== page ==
The re­sult was a Demo­cratic pickup of 30 Repub­li­can House seats, six Repub­li­can Se­nate seats and con­trol of Congress. Many Repub­li­cans who lost were tra­di­tional-val­ues al­lies.

De­feats came in state is­sues as well.

Vot­ers re­jected a mar­riage amend­ment in Ari­zona and em­braced fund­ing for em­bry­onic stem-cell re­search in Mis­souri. In South Dakota, they voted to re­peal a law that vir tu­ally banned abor­tion, and in Kansas, they sent home a cru­sad­ing pro­life at­tor­ney gen­eral.

“This was re­ally a re­bel­lion in the heart of red-state, pro-life Amer­ica — the heart of the north­ern Bi­ble Belt,” Sarah Stoesz, head of the Planned Par­ent­hood chap­ter that over­sees South Dakota, told the As­so­ci­ated Press.

So what hap­pened with “val­ues vot­ers”?

A De­cem­ber anal­y­sis by the Pew Fo­rum on Re­li­gion & Pub­lic Life found that vot­ing shifts in cer­tain re­li­gious de­mo­graphic groups be­tween 2004 and 2006 were small but sig­nif­i­cant.

Most white evan­gel­i­cals and white main­line Protes­tants voted Repub­li­can, al­though by slightly smaller num­bers. White Catholics, who in the past have strongly sup­ported Repub­li­cans, voted for Democrats in 2006 by a bare ma­jor­ity.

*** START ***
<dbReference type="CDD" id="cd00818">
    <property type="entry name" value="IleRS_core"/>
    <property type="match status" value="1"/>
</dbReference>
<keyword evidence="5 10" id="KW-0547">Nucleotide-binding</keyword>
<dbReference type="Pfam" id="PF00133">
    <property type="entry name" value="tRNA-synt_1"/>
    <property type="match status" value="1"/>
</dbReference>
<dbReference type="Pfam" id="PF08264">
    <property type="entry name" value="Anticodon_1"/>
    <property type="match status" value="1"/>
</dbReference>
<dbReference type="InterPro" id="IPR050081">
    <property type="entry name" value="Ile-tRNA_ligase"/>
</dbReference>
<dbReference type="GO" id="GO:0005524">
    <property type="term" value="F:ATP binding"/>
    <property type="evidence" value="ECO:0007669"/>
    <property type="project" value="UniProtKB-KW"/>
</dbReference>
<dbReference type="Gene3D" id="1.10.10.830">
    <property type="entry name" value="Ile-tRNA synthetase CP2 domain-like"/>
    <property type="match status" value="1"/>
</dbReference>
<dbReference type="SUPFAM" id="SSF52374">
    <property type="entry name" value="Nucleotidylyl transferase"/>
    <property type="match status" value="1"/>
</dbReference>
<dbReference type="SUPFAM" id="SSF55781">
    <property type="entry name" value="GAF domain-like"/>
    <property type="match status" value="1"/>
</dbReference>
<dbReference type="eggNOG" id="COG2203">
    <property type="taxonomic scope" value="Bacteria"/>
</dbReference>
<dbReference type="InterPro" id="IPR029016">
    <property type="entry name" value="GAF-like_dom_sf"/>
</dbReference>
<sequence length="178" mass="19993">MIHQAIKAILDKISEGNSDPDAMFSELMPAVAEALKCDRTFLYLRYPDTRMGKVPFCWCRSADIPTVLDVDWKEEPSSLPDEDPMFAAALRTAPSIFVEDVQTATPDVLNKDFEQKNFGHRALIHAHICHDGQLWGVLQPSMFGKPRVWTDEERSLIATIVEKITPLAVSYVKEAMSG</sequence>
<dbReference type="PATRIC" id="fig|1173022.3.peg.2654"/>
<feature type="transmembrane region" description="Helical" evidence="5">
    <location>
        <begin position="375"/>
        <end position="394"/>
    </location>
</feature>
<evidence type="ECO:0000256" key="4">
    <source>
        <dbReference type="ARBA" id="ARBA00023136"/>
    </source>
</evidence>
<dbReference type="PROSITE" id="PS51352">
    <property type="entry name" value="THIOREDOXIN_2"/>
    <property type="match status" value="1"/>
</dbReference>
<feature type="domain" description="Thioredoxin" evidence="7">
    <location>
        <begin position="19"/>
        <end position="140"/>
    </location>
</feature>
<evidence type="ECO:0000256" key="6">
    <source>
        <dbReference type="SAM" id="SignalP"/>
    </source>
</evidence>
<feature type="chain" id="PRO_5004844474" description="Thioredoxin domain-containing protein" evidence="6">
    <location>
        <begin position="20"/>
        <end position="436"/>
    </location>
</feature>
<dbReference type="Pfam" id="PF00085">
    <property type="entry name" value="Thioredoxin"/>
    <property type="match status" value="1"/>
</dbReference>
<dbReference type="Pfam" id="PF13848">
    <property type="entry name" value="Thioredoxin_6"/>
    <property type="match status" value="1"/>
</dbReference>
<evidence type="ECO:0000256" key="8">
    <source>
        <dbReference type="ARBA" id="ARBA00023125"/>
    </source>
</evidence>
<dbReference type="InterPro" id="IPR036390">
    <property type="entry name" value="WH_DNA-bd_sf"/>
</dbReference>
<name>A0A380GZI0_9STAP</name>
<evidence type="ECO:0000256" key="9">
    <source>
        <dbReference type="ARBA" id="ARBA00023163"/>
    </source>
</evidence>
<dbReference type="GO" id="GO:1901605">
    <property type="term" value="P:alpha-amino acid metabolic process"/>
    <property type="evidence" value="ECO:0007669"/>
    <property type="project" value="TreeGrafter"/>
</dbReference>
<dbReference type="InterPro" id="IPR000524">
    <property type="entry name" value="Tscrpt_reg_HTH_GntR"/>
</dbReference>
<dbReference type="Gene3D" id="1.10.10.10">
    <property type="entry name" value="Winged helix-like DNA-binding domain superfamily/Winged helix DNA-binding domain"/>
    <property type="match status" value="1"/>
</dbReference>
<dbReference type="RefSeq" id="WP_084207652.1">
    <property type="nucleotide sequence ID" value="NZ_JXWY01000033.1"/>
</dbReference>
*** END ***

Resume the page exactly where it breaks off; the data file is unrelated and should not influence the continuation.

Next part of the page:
“Non­white” vot­ers of any faith, who tend to vote Demo­cratic, backed their party in higher num­bers. The big­gest Demo­cratic surge came from three small re­li­gious groups that skew Demo­cratic — white “un­af­fil­i­ated,” white “other faiths” and white Jews.

“Thus, the Democrats made gains ev­ery­where in 2006, but they made the big­gest gains in groups al­ready most in their fa­vor,” John Green, a se­nior fel­low at the Pew Fo­rum on Re­li­gion & Pub­lic Life, said at a con­fer­ence in De­cem­ber.

“Huge num­bers of re­li­giously ob­ser­vant Amer­i­cans voted for Democrats, re­vers­ing a 14-year trend,” ac­cord­ing to the lib­eral Peo­ple for the Amer­i­can Way (PFAW). “There are hugely hope­ful signs that the pen­du­lum in Amer­i­can pub­lic life is swing­ing back from the far-right ex­tremes.”

The elec­tion was “a real shot across the bow for so­cial con­ser­va­tives and the Repub­li­can Party,” Mr. Cella said. New al­liances

Al­though tra­di­tional-val­ues lead­ers may not be in agree­ment about how to strengthen sup­port among Repub­li­cans, some say in­roads can be made with de­mo­graphic groups such as blacks, His­pan­ics, Asians, women and youth — all of whom pulled far more lev­ers for Democrats than Repub­li­cans in 2006.

“I don’t think there’s any ev­i­dence that there’s been a shift in the coun­try on so­cial val­ues,” said Gary Bauer, pres­i­dent of Amer­i­can Val­ues. How­ever, there could be “some in­ter­est­ing new coali­tions on spe­cific is­sues” with blacks and His­pan­ics, he said.